Accra, March 27, GNA - Dr. Edward Addai, Director, Policy Planning Monitoring and Evaluation (PPME) of the Ministry of Health on Thursday said if aid is well-coordinated, there would be remarkable improvement in the health sector.
He said out of the 17 donors working with the health sector only three pulled fund and that the challenge was how to deal with those who did not, adding the sector needed to expand but funding was a major constraint.
Dr. Addai made the observation when officials from the DFID and some members of the United Kingdom Parliament called on the Ministry of Health to ascertain, how donor funding by the two governments were disbursed and it impact on the sector.
The PPME director contended that aid from the global level became fragmented when it got to the local level, adding that that government resource went into fixed cost and noted that donors support gave government the leverage to help bridge the financial gap.
Aid, he noted, constituted 21 percent of the health sector budget, with 32 percent from the National Budget and added that loans were sometimes acquired to support specific programmes. The Ministry, he said, needed to streamline some of its policies to enable it to meet the Millennium Development Goals (MDGs) four, five and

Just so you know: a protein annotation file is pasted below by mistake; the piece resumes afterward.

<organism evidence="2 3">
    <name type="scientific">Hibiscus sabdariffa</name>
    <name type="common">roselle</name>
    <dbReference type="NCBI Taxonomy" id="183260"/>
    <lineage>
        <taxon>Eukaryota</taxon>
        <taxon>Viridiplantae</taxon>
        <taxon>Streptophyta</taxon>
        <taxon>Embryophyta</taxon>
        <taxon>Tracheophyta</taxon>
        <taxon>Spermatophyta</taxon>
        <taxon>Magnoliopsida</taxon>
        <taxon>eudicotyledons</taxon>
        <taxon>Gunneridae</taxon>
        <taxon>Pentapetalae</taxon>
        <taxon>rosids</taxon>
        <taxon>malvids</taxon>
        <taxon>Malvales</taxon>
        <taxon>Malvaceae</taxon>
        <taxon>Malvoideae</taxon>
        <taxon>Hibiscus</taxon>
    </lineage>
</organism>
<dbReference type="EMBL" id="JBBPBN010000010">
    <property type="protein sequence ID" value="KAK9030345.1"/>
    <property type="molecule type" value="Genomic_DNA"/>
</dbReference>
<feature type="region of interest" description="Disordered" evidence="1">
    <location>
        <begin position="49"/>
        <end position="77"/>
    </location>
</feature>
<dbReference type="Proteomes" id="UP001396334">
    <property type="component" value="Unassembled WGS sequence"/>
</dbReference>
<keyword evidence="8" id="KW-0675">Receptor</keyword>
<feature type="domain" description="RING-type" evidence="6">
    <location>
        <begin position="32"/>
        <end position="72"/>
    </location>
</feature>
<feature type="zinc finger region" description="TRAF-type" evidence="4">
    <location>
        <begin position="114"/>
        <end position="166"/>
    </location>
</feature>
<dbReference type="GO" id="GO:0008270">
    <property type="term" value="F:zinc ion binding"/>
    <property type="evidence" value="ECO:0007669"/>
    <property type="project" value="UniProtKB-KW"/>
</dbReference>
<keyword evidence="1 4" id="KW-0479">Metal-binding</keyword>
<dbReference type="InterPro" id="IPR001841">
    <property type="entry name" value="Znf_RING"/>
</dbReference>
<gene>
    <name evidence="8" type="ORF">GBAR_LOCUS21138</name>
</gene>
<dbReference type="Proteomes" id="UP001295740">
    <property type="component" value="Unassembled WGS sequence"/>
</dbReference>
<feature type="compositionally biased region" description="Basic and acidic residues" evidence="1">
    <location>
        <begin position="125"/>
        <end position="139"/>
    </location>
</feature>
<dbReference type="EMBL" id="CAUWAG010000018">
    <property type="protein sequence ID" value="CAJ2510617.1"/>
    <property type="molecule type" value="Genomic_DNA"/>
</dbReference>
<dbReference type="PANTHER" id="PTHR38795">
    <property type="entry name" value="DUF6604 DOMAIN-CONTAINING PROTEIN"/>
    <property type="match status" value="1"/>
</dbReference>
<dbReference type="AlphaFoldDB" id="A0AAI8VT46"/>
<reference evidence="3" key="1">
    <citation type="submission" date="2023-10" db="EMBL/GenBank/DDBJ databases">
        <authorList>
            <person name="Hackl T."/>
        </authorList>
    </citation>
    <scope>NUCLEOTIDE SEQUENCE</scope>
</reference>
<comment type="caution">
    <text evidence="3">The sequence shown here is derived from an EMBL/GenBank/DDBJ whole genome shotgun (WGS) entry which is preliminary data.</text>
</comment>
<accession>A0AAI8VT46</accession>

six which were child health, maternal health and disease control respectively and noted that short term donor financing was difficult to plan with and this hampered smooth transition of health programmes. He explained that sometimes some donors choose projects they want to support at the detriment of an entire programme and gave an example of a
donor whose interest is in abortion and not the entire Reproductive Health (RH). Explaining further, he said, abortion was a subset of RH and supporting part of it would be doing more harm than good because the whole programme in its entirety is a cycle and when broken has to be mended all over again.
The Minister of Health Major Courage Quashigah, (Rtd) said investing in the sector took time to bear fruits and noted that a lot more could be done but funding remained its greatest challenge. The sector was intertwined with other sectors such as water and the environment and both needed to collaborate to help prevent diseases that had become a burden on the nation.
He mention the paradigm shift from curative to preventive health that placed emphasis on health promotion with the aim of improving the health status of Ghanaians through promoting healthy lifestyles with emphasis on nutrition.
Mr. Malcolm Bruce, a Liberal Democrat Member of the UK Parliament and head of the delegation said they would do what was best for the country and noted that Ghana needed to remove barriers that prevented those who really needed help from accessing it.